Jeremy Corbyn can’t state the obvious on Gibraltar because he has gone along with Brexit.
At the end of March it became known that Spanish diplomats had succeeded in inserting a clause into the provisional treaty governing the transition after Britain leaves the EU in March 2019. The clause states that those transitional arrangements will only apply to Gibraltar if Spain agrees.The British Government which desperately needs a transitional agreement to prevent a cliff edge departure from the EU can neither veto nor opt-out; they just have take what they are given - or walk away with nothing.
Now whether the tax-haven Gibraltar is ruled by Britain or Spain doesn’t interest me, nor does the loss of international power by the British state. But there is a point here. The Brexiteers who are all British nationalists of one sort or another, claimed that EU departure was about ‘taking back control.’ Yet the reality, as highlighted by the Gibraltar issue, shows the exact opposite: a massive loss of ability for the British state to wield influence and control.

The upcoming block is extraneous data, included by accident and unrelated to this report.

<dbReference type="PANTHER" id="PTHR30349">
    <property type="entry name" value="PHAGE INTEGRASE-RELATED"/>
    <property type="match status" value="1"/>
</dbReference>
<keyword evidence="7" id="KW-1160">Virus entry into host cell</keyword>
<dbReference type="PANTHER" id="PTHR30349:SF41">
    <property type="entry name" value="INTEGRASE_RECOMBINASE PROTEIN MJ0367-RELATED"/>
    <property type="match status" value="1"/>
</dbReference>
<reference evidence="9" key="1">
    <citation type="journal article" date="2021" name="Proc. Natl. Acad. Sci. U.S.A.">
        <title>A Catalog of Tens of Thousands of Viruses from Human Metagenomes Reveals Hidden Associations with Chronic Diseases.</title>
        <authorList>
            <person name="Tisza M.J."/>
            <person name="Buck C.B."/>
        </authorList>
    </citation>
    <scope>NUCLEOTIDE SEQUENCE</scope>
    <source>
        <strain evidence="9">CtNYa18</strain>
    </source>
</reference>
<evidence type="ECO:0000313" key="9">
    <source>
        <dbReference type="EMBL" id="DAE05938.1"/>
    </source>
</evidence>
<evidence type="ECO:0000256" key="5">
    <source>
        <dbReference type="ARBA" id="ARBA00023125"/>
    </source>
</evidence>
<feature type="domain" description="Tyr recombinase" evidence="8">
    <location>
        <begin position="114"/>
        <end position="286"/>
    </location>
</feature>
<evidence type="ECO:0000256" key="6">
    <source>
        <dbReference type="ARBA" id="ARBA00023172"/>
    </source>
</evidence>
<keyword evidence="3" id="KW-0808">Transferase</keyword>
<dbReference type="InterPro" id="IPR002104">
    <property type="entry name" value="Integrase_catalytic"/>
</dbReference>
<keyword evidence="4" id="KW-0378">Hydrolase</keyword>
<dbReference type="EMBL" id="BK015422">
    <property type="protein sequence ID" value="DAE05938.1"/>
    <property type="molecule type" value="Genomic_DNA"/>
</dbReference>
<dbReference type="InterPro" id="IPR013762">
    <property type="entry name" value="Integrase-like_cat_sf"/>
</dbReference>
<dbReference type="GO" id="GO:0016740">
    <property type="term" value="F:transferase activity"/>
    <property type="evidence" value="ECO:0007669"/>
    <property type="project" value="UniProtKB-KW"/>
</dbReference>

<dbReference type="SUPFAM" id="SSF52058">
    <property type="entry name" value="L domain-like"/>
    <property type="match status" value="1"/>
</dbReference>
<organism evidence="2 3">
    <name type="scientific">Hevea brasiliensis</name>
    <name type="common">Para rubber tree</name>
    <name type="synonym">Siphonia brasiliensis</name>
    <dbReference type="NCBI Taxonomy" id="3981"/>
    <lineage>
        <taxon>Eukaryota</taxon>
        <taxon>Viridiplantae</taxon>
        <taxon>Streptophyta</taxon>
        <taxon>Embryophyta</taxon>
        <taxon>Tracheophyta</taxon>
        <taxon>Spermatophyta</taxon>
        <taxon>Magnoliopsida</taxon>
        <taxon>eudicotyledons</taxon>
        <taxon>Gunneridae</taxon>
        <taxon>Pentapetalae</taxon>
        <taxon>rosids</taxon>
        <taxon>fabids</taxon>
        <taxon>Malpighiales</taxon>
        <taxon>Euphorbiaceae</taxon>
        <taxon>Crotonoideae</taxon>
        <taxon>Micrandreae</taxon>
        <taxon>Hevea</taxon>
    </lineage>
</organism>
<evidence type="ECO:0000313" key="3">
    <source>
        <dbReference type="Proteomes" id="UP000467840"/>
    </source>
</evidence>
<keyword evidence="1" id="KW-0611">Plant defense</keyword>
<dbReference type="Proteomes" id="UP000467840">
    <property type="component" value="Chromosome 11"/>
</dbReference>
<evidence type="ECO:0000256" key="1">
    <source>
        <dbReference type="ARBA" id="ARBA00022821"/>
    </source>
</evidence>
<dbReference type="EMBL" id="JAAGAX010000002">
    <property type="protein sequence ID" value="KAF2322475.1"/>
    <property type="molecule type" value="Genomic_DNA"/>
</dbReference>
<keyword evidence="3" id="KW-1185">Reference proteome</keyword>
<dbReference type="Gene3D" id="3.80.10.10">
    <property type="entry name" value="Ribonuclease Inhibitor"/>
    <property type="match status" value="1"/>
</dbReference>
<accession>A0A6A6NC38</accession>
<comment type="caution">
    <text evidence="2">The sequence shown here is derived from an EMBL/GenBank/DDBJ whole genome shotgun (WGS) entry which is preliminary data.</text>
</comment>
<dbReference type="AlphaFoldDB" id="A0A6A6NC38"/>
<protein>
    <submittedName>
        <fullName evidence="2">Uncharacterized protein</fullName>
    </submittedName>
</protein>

And, had Jeremy Corbyn continued to oppose Brexit after the referendum - of course mainly for reasons nothing to do with Gibraltar - he could have pressed home the point that power and influence are seeping away from Britain, and the Brexiteers’ triumphalism of a powerful, proud and independent nation is a mere delusion. But with Corbyn de facto co-sponsoring Brexit with the Tories, and inevitably falling into step with with the nationalist discourse that accompanies it, the Labour leader is hamstrung and can’t make the point.